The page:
VANCOUVER, BC: Social media management platform Hootsuite has released its first Social Media Career Report, uncovering trends and insights among social media marketers.

The report digs into areas including salary, title, responsibility, experience and mental health. 

According to the report, 77% of social media marketers are happy with their jobs, but 51% say they don’t have enough time to do their job well and 41% report that work has a negative impact on their mental health. More than six in 10 (61%) of respondents see social media as a long-term career.

Pay is a sore spot. Forty-seven percent say they’re not compensated fairly, and the data backs this up, finding they’re paid less than other kinds of marketers at similar levels. Brand managers, for example, earn an average income of $118,054, while the average salary of a social marketer is $67,585. While most social media managers are women (73%), the gender pay gap is alive and well in the industry. A man in a salaried social media job makes an average of $91,586 a year compared to $69,404 among women.

Many organizations rely on just a few people, or even one, to fill their social media function. Thirty-eight percent of organizations have one dedicated social marketer and 29% have two or three on staff. As the number of social media employees grows, the percentage of respondents falls: 12% have four to nine people and 6% have 10 to 24, indicating why a majority of social marketers don’t feel like they have enough time to do their work.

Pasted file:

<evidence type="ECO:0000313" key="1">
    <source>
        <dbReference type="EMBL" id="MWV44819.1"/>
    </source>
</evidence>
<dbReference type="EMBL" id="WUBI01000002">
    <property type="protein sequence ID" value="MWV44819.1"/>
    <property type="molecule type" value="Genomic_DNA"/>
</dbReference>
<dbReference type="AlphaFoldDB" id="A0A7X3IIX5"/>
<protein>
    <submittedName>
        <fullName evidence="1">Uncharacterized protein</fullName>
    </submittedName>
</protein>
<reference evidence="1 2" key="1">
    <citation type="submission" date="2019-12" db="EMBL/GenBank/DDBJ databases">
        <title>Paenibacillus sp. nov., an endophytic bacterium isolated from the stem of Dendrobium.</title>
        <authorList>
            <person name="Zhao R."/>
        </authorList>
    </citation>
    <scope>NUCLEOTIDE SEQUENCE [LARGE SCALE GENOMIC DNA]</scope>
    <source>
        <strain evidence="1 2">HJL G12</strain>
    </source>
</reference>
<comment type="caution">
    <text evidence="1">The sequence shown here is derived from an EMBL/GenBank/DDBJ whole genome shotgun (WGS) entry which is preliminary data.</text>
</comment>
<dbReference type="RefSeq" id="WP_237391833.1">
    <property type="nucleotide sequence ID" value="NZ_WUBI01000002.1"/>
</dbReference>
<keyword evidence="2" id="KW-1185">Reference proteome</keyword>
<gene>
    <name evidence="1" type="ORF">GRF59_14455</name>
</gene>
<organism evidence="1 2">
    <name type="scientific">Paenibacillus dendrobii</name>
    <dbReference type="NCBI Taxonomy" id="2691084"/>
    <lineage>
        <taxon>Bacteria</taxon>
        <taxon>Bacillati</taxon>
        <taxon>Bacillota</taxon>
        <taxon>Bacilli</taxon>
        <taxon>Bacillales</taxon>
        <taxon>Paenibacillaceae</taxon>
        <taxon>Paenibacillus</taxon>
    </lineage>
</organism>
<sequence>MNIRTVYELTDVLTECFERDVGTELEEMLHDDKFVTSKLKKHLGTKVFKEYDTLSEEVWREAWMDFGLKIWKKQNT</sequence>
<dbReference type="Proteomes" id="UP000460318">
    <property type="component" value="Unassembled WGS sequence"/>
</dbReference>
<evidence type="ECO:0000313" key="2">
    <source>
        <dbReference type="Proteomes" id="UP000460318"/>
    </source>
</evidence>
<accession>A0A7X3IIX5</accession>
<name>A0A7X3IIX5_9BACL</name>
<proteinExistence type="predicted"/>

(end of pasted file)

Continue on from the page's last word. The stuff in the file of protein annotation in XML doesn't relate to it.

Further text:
Hootsuite also found that while many organizations have salaried social marketers, not many are fully dedicated to social media. Just 33% of social marketers are “dedicated” social media managers, spending 50% to 89% of their day on social media. Forty-five percent, meanwhile, are what Hootsuite calls “divided,” spending 10% to 49% of their day on social.

The report is based on a survey of 3,842 social media marketers, as well as interviews with social media professionals in different industries, as well as secondary research.

This article originally appeared on PRWeek US.